In this week’s app round-up, we’ve got an old school puzzler in The Curse; a mobile adaptation of a console-based critical favourite in Rayman: Jungle Run; one of the most impressive high-end iOS releases in recent times in Horn; and well, a game that needs no introduction – FIFA 13.
By Sameer Desai
Platforms: iOS; Price: $6.99
Horn is one of the more ambitious titles on the iOS platform, aiming to bring high-end console quality gameplay and presentation to mobiles at tablets, much like Infinity Blade did before it. This third-person action-adventure hinges on two core gameplay aspects – puzzles and combat, and revolves around the game’s titular character, who happens to wake up from a deep slumber to find all humans transformed into mechanical heaps of metal.
The story isn’t its strongest suit, but compared to the majority of mobile games, it’s in a different league, aided by outstanding voice acting and a stellar score. Unlike Infinity Blade, which allows limited interactivity with the game world, Horn lets you move freely. Thankfully, it employs an entirely touch-driven interface as opposed to an on-screen analogue stick. Simply tap anywhere on the ground for Horn to move there. Jumps and shimmies across ledges are also handled cleverly using quick time taps and swipe gestures respectively. The downside to this control method, of course, is that Horn can’t move backwards; you’ll need to turn the camera for that.
The puzzles involve lots of switches to be flipped and arrows to be shot through torches, but it’s all pretty basic. The game does throw some real head-scratchers your way every now and then, making the bland majority feel like a lost opportunity. The same can’t be said about the superlative combat though, which mostly comprises of swordplay using swipes across the screen and dodging left and right. Battles are pretty basic early on, but later bosses are quite challenging, and finding their weaknesses and working out their attack patterns to overcome them feels quite rewarding.
Visually, Horn is a stunner, and few games on iOS can compare to it. Rays of light peer through trees, streams and rivers shimmer as sunlight bounces off them, the hulking bosses are an impressive sight, and the environments do well to immerse you into the story. That said, the locations do tend to repeat quite a bit, making things a little monotonous at times. Also, the game does stutter from time to time on the new iPad, but not enough to sully the experience.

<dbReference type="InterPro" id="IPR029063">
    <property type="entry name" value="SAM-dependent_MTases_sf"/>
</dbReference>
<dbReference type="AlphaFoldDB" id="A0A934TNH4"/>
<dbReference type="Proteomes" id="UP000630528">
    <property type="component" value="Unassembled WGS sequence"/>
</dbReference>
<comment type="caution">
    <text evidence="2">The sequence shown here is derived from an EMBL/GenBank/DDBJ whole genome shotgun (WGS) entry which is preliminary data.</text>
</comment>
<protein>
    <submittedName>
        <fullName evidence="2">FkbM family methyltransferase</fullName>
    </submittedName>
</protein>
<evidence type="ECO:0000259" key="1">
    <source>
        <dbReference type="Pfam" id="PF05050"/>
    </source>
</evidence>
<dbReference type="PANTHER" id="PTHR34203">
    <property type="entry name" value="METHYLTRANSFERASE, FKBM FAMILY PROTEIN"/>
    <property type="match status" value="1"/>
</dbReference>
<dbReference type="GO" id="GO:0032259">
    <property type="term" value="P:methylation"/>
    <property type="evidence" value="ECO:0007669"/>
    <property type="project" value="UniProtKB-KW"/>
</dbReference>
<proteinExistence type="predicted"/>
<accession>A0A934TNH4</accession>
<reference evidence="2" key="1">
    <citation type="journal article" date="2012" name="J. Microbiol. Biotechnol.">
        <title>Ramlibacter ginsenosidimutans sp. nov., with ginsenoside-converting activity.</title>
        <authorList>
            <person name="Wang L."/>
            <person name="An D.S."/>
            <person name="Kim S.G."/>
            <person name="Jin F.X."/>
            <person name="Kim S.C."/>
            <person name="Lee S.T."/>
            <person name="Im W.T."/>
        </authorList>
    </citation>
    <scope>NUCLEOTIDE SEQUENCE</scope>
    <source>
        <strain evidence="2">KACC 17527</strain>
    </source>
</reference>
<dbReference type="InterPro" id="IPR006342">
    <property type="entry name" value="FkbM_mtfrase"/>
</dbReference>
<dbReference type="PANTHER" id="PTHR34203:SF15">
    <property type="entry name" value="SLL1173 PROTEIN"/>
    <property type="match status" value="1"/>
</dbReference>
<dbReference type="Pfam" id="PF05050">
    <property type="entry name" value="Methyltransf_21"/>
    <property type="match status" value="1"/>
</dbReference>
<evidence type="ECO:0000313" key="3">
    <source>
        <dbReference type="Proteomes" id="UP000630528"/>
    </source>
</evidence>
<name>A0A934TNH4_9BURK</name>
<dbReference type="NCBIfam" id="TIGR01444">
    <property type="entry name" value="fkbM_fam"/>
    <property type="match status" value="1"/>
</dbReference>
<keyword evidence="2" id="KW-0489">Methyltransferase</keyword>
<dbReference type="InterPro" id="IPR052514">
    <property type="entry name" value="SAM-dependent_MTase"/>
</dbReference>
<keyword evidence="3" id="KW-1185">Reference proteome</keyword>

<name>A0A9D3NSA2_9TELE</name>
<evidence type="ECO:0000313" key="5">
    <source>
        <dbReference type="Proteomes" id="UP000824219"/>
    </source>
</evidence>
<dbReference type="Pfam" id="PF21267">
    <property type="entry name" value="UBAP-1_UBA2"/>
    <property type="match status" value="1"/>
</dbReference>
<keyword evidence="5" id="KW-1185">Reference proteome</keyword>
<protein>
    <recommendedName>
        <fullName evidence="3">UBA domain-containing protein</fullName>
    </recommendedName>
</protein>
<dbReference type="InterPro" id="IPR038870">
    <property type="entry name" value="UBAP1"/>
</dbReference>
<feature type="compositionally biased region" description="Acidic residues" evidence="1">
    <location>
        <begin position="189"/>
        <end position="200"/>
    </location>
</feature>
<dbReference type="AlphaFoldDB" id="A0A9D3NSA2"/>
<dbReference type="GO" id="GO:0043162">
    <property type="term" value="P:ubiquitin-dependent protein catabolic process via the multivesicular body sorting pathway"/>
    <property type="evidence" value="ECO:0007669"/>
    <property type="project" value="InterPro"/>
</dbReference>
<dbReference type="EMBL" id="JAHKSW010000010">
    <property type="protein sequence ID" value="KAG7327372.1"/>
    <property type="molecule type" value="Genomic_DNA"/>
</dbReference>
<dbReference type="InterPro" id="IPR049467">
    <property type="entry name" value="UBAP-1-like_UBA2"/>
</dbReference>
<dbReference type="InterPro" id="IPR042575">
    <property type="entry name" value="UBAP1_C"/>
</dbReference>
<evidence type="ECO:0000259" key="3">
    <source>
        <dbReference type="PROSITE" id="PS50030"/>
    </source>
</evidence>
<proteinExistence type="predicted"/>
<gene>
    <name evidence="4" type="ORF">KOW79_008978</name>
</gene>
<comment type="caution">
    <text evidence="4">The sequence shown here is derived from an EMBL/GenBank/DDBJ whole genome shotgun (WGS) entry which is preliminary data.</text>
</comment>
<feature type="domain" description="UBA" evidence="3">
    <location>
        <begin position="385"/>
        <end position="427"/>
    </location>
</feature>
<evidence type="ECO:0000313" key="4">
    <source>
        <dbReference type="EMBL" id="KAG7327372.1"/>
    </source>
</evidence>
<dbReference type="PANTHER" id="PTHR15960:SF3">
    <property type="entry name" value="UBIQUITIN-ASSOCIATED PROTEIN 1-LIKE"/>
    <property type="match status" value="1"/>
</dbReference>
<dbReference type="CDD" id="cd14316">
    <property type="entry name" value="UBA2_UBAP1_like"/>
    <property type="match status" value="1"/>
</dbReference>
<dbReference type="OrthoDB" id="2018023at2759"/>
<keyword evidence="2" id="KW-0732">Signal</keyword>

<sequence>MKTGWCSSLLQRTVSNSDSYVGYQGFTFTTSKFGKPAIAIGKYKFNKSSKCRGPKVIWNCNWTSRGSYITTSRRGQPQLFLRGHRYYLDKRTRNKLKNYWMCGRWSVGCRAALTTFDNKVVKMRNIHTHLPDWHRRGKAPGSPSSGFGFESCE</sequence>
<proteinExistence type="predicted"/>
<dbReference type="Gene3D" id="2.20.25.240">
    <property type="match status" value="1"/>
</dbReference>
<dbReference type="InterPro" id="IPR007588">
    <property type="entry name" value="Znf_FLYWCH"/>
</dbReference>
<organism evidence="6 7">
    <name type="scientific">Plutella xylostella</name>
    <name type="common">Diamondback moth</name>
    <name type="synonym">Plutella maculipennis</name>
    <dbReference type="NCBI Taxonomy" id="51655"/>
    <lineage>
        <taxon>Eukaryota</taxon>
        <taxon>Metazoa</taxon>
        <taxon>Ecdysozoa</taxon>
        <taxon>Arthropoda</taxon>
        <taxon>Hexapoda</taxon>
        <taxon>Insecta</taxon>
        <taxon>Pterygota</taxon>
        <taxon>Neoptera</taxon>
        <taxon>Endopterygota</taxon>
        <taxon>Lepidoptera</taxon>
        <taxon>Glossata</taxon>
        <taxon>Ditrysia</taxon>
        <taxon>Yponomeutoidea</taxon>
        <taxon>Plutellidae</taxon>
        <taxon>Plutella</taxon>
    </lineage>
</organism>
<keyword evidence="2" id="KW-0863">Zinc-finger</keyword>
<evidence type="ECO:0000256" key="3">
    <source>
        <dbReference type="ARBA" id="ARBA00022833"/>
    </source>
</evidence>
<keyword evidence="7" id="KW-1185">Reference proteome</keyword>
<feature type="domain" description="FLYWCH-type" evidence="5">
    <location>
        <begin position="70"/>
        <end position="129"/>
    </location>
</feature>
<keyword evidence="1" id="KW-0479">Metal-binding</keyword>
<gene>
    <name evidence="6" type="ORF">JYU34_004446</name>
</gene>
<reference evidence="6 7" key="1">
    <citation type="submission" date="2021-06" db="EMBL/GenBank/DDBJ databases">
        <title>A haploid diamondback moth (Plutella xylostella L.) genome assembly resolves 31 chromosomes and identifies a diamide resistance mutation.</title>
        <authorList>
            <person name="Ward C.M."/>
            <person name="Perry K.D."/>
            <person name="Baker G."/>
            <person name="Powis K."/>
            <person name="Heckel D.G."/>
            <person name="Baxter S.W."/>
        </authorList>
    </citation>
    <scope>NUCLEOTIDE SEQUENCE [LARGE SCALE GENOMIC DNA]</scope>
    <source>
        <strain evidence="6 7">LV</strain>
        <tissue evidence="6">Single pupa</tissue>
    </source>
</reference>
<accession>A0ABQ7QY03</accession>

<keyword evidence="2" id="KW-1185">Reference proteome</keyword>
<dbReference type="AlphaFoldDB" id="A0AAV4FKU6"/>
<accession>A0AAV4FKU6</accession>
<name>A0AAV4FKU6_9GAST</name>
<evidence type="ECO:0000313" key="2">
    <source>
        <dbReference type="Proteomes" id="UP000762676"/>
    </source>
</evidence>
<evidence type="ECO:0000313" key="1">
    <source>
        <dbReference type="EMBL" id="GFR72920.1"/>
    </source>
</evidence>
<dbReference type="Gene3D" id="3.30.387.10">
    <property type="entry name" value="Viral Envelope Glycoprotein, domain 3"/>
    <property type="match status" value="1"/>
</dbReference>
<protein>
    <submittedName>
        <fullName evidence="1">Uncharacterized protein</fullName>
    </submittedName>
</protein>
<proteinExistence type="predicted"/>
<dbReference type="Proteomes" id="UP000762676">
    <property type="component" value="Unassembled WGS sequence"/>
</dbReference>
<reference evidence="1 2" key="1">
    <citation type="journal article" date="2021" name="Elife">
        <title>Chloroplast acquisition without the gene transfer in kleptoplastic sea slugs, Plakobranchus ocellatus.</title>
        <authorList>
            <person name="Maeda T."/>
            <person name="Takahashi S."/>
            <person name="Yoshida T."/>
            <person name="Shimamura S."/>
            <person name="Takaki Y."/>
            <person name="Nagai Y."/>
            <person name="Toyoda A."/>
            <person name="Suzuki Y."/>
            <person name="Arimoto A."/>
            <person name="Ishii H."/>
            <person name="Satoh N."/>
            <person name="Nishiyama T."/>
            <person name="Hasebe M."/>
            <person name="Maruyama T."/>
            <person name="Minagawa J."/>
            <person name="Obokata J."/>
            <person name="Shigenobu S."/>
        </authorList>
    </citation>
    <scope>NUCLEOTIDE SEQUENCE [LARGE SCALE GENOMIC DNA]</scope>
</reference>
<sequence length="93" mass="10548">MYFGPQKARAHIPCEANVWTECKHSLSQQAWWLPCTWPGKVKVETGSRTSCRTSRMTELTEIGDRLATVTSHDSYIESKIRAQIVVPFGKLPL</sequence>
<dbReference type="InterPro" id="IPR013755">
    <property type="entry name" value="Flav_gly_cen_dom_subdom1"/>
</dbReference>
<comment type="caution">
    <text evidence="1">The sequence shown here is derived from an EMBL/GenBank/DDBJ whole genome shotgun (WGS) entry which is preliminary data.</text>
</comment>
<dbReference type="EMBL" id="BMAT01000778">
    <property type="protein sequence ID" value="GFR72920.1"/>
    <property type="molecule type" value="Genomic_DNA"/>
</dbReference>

Horn takes the right approach to bringing high-end games to mobile devices by leveraging the touch interface rather than shoehorning console-like controls. If you’re looking for a serious gaming fix for your iOS device, this one is right up there.
By Amit Goyal
Platforms: iOS, Android; Price: $0.99
Version tested: iOS
The Curse is as old school as it gets when it comes to puzzle games. Simply put, it is a compendium of a hundred brainteasers of progressively increasing difficulty. The puzzles are not interlinked by a common theme, save for the simplistic story of the game that ties them together.
The puzzles are mostly familiar – riddles, sliding blocks game where a piece must be removed from a grid by sliding around the other pieces, jigsaw puzzles where pieces must be used to form specific shapes or moved around to form the bigger picture, and other common puzzles such as burn the rope and jars (where water has to be divided in unequal proportions between three jars)
The game mixes up the puzzles fairly well to ensure you are not doing the same thing for too long. Further, some of the puzzles are either limited by time or the number of moves to keep the players on their toes.
The story that ties all these puzzles together is that of Mannequin, a malevolent force who appears as a suave gentleman wearing a mask, and was unleashed when the player starts the game. In the interest of fairness, he gives the player a chance to recapture them by solving a hundred puzzles. Every few puzzles, he returns with quips and taunts for the player. It’s done fairly well, but the humour is hit or miss.